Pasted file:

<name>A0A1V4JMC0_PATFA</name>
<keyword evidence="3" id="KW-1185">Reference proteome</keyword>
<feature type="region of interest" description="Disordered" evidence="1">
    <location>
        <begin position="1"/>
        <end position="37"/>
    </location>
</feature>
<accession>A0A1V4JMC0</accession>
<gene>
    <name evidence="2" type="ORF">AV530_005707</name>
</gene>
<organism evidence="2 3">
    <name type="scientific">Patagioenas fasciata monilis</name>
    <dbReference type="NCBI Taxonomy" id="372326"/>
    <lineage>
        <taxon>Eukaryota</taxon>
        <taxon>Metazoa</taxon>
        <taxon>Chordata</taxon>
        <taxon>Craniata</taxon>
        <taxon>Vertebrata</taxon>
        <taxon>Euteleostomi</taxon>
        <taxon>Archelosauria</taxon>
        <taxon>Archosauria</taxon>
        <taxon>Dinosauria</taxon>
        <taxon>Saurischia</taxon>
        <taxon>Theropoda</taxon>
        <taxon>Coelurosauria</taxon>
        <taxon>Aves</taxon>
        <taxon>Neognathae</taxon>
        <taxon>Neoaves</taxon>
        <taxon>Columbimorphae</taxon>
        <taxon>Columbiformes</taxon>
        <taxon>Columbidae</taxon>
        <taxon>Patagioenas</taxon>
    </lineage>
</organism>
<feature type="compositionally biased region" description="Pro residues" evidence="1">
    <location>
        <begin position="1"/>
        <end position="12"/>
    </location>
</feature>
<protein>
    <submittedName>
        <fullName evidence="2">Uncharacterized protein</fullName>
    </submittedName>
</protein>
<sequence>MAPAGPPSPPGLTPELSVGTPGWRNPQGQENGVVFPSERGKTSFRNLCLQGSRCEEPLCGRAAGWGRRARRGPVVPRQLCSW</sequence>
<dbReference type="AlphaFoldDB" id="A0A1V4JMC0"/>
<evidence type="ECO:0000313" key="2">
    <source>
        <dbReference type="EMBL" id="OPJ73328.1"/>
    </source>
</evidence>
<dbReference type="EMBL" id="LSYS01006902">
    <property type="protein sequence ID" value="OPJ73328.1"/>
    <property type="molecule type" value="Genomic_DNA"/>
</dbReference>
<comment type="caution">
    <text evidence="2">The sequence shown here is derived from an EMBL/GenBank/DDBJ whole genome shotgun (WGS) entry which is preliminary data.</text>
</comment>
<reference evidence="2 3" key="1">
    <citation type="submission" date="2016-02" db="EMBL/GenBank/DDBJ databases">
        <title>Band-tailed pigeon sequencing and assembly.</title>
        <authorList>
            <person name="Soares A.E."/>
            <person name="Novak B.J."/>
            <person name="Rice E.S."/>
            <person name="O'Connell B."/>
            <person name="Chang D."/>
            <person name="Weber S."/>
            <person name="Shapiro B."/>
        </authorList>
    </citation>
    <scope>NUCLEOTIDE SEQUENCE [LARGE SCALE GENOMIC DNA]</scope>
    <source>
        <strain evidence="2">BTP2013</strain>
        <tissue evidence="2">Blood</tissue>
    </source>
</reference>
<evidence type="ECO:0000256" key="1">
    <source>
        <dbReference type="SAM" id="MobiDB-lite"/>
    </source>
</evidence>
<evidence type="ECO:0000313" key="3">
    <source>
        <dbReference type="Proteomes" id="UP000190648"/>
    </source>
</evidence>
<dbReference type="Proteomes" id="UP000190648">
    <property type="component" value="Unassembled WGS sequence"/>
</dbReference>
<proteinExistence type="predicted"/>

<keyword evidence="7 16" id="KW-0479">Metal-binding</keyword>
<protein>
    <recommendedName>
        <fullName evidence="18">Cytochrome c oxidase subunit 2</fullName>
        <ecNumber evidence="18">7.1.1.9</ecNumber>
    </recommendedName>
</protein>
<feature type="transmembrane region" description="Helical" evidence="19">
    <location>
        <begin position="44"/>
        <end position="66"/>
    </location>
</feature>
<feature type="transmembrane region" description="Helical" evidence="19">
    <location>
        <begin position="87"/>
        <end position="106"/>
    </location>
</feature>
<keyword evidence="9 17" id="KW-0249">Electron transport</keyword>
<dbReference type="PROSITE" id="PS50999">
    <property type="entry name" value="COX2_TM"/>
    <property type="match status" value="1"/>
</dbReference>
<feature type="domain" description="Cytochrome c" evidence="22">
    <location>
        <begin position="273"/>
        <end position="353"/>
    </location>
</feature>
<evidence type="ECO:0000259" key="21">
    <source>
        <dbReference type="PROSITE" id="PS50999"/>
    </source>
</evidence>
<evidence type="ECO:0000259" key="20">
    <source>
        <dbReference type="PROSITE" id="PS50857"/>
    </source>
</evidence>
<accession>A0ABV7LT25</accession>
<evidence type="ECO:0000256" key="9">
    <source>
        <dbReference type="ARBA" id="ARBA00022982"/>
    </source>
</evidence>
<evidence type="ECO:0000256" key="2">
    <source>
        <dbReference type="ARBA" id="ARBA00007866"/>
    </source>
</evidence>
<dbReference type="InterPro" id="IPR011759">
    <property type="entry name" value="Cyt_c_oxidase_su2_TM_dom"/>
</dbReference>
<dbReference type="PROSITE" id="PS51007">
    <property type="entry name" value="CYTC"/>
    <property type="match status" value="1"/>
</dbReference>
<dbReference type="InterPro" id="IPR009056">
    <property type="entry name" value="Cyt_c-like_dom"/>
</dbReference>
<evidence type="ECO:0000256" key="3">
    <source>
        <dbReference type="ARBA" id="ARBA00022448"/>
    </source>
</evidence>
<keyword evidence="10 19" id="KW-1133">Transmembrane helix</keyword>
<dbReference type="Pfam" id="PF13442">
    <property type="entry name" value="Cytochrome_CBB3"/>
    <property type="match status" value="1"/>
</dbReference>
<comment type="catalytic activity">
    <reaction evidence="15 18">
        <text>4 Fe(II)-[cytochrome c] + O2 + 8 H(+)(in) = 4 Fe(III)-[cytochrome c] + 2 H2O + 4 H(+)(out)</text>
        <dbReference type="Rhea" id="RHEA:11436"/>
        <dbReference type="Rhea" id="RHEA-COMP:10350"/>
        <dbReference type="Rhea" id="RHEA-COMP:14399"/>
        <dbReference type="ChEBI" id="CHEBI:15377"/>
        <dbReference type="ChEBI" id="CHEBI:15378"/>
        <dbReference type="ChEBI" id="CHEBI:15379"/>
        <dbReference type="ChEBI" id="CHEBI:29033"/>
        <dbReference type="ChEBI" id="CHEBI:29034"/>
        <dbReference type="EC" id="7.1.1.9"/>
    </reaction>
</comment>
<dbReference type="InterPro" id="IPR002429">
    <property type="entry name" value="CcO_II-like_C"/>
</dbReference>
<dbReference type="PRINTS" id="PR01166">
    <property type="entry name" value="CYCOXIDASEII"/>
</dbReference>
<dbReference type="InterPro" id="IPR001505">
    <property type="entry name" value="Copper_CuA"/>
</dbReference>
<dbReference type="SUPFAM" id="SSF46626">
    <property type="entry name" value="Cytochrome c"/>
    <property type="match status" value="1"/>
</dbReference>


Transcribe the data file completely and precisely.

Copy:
<name>A0A1V4JMC0_PATFA</name>
<keyword evidence="3" id="KW-1185">Reference proteome</keyword>
<feature type="region of interest" description="Disordered" evidence="1">
    <location>
        <begin position="1"/>
        <end position="37"/>
    </location>
</feature>
<accession>A0A1V4JMC0</accession>
<gene>
    <name evidence="2" type="ORF">AV530_005707</name>
</gene>
<organism evidence="2 3">
    <name type="scientific">Patagioenas fasciata monilis</name>
    <dbReference type="NCBI Taxonomy" id="372326"/>
    <lineage>
        <taxon>Eukaryota</taxon>
        <taxon>Metazoa</taxon>
        <taxon>Chordata</taxon>
        <taxon>Craniata</taxon>
        <taxon>Vertebrata</taxon>
        <taxon>Euteleostomi</taxon>
        <taxon>Archelosauria</taxon>
        <taxon>Archosauria</taxon>
        <taxon>Dinosauria</taxon>
        <taxon>Saurischia</taxon>
        <taxon>Theropoda</taxon>
        <taxon>Coelurosauria</taxon>
        <taxon>Aves</taxon>
        <taxon>Neognathae</taxon>
        <taxon>Neoaves</taxon>
        <taxon>Columbimorphae</taxon>
        <taxon>Columbiformes</taxon>
        <taxon>Columbidae</taxon>
        <taxon>Patagioenas</taxon>
    </lineage>
</organism>
<feature type="compositionally biased region" description="Pro residues" evidence="1">
    <location>
        <begin position="1"/>
        <end position="12"/>
    </location>
</feature>
<protein>
    <submittedName>
        <fullName evidence="2">Uncharacterized protein</fullName>
    </submittedName>
</protein>
<sequence>MAPAGPPSPPGLTPELSVGTPGWRNPQGQENGVVFPSERGKTSFRNLCLQGSRCEEPLCGRAAGWGRRARRGPVVPRQLCSW</sequence>
<dbReference type="AlphaFoldDB" id="A0A1V4JMC0"/>
<evidence type="ECO:0000313" key="2">
    <source>
        <dbReference type="EMBL" id="OPJ73328.1"/>
    </source>
</evidence>
<dbReference type="EMBL" id="LSYS01006902">
    <property type="protein sequence ID" value="OPJ73328.1"/>
    <property type="molecule type" value="Genomic_DNA"/>
</dbReference>
<comment type="caution">
    <text evidence="2">The sequence shown here is derived from an EMBL/GenBank/DDBJ whole genome shotgun (WGS) entry which is preliminary data.</text>
</comment>
<reference evidence="2 3" key="1">
    <citation type="submission" date="2016-02" db="EMBL/GenBank/DDBJ databases">
        <title>Band-tailed pigeon sequencing and assembly.</title>
        <authorList>
            <person name="Soares A.E."/>
            <person name="Novak B.J."/>
            <person name="Rice E.S."/>
            <person name="O'Connell B."/>
            <person name="Chang D."/>
            <person name="Weber S."/>
            <person name="Shapiro B."/>
        </authorList>
    </citation>
    <scope>NUCLEOTIDE SEQUENCE [LARGE SCALE GENOMIC DNA]</scope>
    <source>
        <strain evidence="2">BTP2013</strain>
        <tissue evidence="2">Blood</tissue>
    </source>
</reference>
<evidence type="ECO:0000256" key="1">
    <source>
        <dbReference type="SAM" id="MobiDB-lite"/>
    </source>
</evidence>
<evidence type="ECO:0000313" key="3">
    <source>
        <dbReference type="Proteomes" id="UP000190648"/>
    </source>
</evidence>
<dbReference type="Proteomes" id="UP000190648">
    <property type="component" value="Unassembled WGS sequence"/>
</dbReference>
<proteinExistence type="predicted"/>

<keyword evidence="7 16" id="KW-0479">Metal-binding</keyword>
<protein>
    <recommendedName>
        <fullName evidence="18">Cytochrome c oxidase subunit 2</fullName>
        <ecNumber evidence="18">7.1.1.9</ecNumber>
    </recommendedName>
</protein>
<feature type="transmembrane region" description="Helical" evidence="19">
    <location>
        <begin position="44"/>
        <end position="66"/>
    </location>
</feature>
<feature type="transmembrane region" description="Helical" evidence="19">
    <location>
        <begin position="87"/>
        <end position="106"/>
    </location>
</feature>
<keyword evidence="9 17" id="KW-0249">Electron transport</keyword>
<dbReference type="PROSITE" id="PS50999">
    <property type="entry name" value="COX2_TM"/>
    <property type="match status" value="1"/>
</dbReference>
<feature type="domain" description="Cytochrome c" evidence="22">
    <location>
        <begin position="273"/>
        <end position="353"/>
    </location>
</feature>
<evidence type="ECO:0000259" key="21">
    <source>
        <dbReference type="PROSITE" id="PS50999"/>
    </source>
</evidence>
<evidence type="ECO:0000259" key="20">
    <source>
        <dbReference type="PROSITE" id="PS50857"/>
    </source>
</evidence>
<accession>A0ABV7LT25</accession>
<evidence type="ECO:0000256" key="9">
    <source>
        <dbReference type="ARBA" id="ARBA00022982"/>
    </source>
</evidence>
<evidence type="ECO:0000256" key="2">
    <source>
        <dbReference type="ARBA" id="ARBA00007866"/>
    </source>
</evidence>
<dbReference type="InterPro" id="IPR011759">
    <property type="entry name" value="Cyt_c_oxidase_su2_TM_dom"/>
</dbReference>
<dbReference type="PROSITE" id="PS51007">
    <property type="entry name" value="CYTC"/>
    <property type="match status" value="1"/>
</dbReference>
<dbReference type="InterPro" id="IPR009056">
    <property type="entry name" value="Cyt_c-like_dom"/>
</dbReference>
<evidence type="ECO:0000256" key="3">
    <source>
        <dbReference type="ARBA" id="ARBA00022448"/>
    </source>
</evidence>
<keyword evidence="10 19" id="KW-1133">Transmembrane helix</keyword>
<dbReference type="Pfam" id="PF13442">
    <property type="entry name" value="Cytochrome_CBB3"/>
    <property type="match status" value="1"/>
</dbReference>
<comment type="catalytic activity">
    <reaction evidence="15 18">
        <text>4 Fe(II)-[cytochrome c] + O2 + 8 H(+)(in) = 4 Fe(III)-[cytochrome c] + 2 H2O + 4 H(+)(out)</text>
        <dbReference type="Rhea" id="RHEA:11436"/>
        <dbReference type="Rhea" id="RHEA-COMP:10350"/>
        <dbReference type="Rhea" id="RHEA-COMP:14399"/>
        <dbReference type="ChEBI" id="CHEBI:15377"/>
        <dbReference type="ChEBI" id="CHEBI:15378"/>
        <dbReference type="ChEBI" id="CHEBI:15379"/>
        <dbReference type="ChEBI" id="CHEBI:29033"/>
        <dbReference type="ChEBI" id="CHEBI:29034"/>
        <dbReference type="EC" id="7.1.1.9"/>
    </reaction>
</comment>
<dbReference type="InterPro" id="IPR002429">
    <property type="entry name" value="CcO_II-like_C"/>
</dbReference>
<dbReference type="PRINTS" id="PR01166">
    <property type="entry name" value="CYCOXIDASEII"/>
</dbReference>
<dbReference type="InterPro" id="IPR001505">
    <property type="entry name" value="Copper_CuA"/>
</dbReference>
<dbReference type="SUPFAM" id="SSF46626">
    <property type="entry name" value="Cytochrome c"/>
    <property type="match status" value="1"/>
</dbReference>